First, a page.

Even though I got out skiing up high two days last week, it’s late-spring here in Vail, Colorado—maybe even on the verge of summer. The valley’s first local mountain bike race is this evening, and the aspens are sprouting some luscious-looking lime green leaves. I’ve chosen a poem from Emily Dickinson to share in celebration of the season. Dickinson is a poet I turn to when I need someone to articulate the beauty I find in the outdoors, the connections I see between natural and spiritual realms. So here she is:
These are the days when birds come back,
A very few, a bird or two,
To take a backward look.
These are the days when skies put on
The old, old sophistries of June,—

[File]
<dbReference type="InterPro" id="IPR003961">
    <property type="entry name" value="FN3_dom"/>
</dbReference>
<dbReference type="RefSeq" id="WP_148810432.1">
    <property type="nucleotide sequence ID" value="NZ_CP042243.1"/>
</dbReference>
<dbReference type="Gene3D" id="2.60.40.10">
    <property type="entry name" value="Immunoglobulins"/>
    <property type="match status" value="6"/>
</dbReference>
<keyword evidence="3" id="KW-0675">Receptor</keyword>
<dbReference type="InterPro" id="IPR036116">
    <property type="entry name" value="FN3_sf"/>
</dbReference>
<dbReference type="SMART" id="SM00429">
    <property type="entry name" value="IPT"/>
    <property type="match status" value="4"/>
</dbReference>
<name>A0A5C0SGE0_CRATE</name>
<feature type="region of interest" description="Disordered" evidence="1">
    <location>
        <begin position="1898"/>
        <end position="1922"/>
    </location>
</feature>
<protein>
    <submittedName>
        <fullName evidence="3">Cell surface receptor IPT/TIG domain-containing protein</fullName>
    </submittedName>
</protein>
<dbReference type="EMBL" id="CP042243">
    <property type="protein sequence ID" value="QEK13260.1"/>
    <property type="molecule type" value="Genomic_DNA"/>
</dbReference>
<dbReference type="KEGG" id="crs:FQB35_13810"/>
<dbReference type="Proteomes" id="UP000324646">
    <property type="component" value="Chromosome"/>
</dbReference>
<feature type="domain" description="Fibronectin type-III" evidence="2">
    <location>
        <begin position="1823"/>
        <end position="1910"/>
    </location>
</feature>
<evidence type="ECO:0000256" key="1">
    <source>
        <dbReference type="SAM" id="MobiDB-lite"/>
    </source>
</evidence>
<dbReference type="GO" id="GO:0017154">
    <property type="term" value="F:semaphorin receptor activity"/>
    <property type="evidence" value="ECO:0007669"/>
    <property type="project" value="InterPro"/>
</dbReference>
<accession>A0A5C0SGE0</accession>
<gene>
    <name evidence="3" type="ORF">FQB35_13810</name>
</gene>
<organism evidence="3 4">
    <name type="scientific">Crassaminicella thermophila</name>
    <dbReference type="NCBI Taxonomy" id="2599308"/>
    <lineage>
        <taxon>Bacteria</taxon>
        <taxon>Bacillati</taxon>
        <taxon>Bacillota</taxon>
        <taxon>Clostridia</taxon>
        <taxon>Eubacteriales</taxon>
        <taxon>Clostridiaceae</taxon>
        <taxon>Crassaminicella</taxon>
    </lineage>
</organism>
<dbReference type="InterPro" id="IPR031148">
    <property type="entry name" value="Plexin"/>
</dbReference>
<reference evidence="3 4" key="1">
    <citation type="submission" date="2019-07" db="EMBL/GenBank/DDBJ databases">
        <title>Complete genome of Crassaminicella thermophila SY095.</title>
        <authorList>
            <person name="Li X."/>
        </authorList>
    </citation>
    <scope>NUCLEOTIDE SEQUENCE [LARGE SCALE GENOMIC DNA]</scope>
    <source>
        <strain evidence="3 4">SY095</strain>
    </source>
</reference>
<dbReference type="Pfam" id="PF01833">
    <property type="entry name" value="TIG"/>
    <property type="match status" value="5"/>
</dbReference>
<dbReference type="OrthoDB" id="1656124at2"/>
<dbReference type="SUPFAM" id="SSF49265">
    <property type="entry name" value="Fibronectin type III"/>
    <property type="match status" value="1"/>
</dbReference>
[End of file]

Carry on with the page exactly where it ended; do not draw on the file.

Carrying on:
A blue and gold mistake.
Oh, fraud that cannot cheat the bee,
Almost thy plausibility
Induces my belief,
Till ranks of seeds their witness bear,
And softly through the altered air
Hurries a timed leaf!
Oh, sacrament of summer days,
Oh, last communion in the haze,
Permit a child to join,
Thy sacred emblems to partake,
Thy consecrated bread to break,
Taste thine immortal wine!
Dickinson, Emily. The Complete Poems of Emily Dickinson. Boston: Little, Brown, 1924; Bartleby.com, 2000. www.bartleby.com/113/. [May 26, 2010].